I have been out of touch for a few weeks because we have been traveling around the South Island. A lack of Internet access has been the main thing keeping me from updating you on my epic New Zealand adventure, as we have mostly been off the grid.
Luca’s parents came to visit us for a couple of weeks and we picked them up in Christchurch after visiting the West Coast.
On the way to pick up Luca’s parents, we passed through Arthur’s Pass. This drive was definitely one of my favorites. We passed through a grassy valley with mountains shooting up on both sides. It was like I was in the place Lord of the Rings was filmed or something!
As we were driving down the road, I saw these massive boulders in the distance and when we got closer, I was excited to see that you could go and climb on them. The boulders were called Castle Rock and they were outstanding. It was a jungle gym of massive rocks in a never-ending grassy field. You felt so small up close to them.
Traveling with Luca’s parents was delightful. It was nice to have other people to talk to, as Luca and I have run out of things to talk to each other about at this point. All four of us, including everybody’s luggage and food, would squeeze into the little Nissan Sunny Saloon. We would dread packing the car every time we would leave a place because we would have to strategically pack our items in every extra space in the car’s trunk and back middle seat. The little car would have to put a lot of extra effort in when climbing the hills, and you would most likely find us puffing up the hills while several cars zipped pass us in an effort to go faster. In the end, we made it work.
Luca’s father, Carlo, is a wonderful photographer and his photos from our trip down South will be featured along with our photos throughout the next few posts. We had quite the media team with us!
Our first destination was Lake Tekapo in the Southern Lakes region. Lake Tekapo is known for its turquoise water made from Glacier melt.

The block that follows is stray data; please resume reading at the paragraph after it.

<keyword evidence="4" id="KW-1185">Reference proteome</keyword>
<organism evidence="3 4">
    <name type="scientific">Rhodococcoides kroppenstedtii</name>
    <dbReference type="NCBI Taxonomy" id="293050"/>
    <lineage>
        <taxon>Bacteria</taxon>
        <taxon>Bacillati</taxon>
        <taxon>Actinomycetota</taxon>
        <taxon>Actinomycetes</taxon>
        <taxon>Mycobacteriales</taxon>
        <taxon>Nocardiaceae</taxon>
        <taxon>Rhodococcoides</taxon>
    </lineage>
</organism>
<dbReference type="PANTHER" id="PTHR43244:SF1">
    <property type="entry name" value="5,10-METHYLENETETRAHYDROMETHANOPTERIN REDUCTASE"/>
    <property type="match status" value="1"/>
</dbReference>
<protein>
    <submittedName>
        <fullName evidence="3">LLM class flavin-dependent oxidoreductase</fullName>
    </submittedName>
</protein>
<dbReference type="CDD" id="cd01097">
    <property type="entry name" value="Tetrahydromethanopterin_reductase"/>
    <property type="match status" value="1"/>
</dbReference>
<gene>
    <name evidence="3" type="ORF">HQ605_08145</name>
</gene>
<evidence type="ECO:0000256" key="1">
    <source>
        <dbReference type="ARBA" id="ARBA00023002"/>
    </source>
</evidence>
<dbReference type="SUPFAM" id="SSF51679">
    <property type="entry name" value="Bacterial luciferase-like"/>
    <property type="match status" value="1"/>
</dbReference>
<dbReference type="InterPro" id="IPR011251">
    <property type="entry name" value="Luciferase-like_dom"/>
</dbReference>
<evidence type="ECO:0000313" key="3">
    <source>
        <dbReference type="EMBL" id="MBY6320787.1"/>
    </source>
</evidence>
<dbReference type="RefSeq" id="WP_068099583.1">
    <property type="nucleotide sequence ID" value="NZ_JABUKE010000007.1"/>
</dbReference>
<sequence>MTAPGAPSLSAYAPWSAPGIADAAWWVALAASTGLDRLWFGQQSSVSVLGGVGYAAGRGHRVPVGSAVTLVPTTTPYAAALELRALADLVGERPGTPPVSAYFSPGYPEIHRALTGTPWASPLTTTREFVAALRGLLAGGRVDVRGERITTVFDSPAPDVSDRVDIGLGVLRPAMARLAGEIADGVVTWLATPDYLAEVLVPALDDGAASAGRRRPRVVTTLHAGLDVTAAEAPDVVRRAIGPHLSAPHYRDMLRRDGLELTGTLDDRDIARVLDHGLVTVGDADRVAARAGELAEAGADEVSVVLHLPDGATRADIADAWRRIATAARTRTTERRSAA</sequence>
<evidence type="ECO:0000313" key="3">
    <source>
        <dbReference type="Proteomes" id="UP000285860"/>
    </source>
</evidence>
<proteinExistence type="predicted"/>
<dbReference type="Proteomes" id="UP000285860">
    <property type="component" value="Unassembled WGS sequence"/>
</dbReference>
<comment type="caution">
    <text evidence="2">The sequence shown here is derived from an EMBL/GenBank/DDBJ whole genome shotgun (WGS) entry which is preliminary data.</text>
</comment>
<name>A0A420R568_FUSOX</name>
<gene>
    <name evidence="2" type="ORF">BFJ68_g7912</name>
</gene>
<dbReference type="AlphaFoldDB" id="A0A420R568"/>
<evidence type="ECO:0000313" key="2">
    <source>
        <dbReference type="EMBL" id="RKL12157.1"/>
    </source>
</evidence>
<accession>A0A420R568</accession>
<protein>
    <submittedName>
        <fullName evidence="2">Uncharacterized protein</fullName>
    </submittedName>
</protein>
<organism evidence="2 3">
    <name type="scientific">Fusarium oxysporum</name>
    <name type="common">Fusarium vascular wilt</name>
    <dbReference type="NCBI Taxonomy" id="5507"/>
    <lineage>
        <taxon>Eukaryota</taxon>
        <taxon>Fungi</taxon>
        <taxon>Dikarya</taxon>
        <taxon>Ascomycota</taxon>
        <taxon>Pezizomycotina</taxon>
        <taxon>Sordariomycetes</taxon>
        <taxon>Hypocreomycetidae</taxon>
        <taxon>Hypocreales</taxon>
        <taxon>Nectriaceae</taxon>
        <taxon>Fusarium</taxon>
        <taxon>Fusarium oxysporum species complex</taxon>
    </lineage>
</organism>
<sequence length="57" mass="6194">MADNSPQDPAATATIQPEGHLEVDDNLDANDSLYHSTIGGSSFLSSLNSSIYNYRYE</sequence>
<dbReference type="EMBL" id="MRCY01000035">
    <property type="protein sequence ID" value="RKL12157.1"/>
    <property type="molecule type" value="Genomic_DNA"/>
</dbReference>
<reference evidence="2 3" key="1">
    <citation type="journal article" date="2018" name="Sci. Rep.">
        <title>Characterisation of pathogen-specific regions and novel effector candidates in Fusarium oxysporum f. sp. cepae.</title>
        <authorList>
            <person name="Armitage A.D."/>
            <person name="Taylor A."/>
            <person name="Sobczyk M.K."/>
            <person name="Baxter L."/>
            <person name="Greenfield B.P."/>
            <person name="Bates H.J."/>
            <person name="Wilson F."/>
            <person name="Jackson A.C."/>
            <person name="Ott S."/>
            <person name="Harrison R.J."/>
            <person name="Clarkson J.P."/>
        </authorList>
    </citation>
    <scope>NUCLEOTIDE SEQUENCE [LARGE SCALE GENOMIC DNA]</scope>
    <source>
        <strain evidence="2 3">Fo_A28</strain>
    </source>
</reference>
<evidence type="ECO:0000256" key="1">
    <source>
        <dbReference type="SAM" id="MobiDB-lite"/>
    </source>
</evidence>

Lake Tekapo is also one of the darkest places in New Zealand, so the stars at night are a sight to not miss. You can actually view the stars from an observatory on top of Mount John for a kagillion dollars that poor travelers like us can’t afford.
We walked up to the observatory for the aerial view of Lake Tekapo and settled with viewing the stars from our tent for free.
Our second stop was Lake Pukaki, which is at the base of Aoraki/Mount Cook, the tallest mountain in New Zealand. The drive was once again incredible. The road weaved along the bright, turquoise lake with the glorious, snow-capped Mount Cook peaking out from the clouds ahead.
No sign of humanity was anywhere; except the occasional flock of sheep on the side of the road. When you travel through the South Island, you take note on how sparsely populated that side of the world is. It wasn’t surprising to not see a sign of civilization for two hours or more when driving from destination to destination. It is funny because when you look at a map and see what you think would be a “large town,” because it is printed in bold letters, you find out that it is really only two houses and maybe a gas station if you are lucky.
We decided to hike the Hooker Valley walk, which was about a 3-hour return. The valley led right up to the base of Mount Cook, giving you spectacular views of the mountain and glacier streams. Our walk started off sort of cloudy and then the clouds seemed to magically clear away when we reached the base of Mount Cook. We got really lucky with the weather! It was agreed between the four of us that it was definitely one of the best walks in New Zealand.
On the way to our hostel, we stopped and got some delicious Alpine salmon that we cooked for dinner. It was the perfect way to end a perfect day.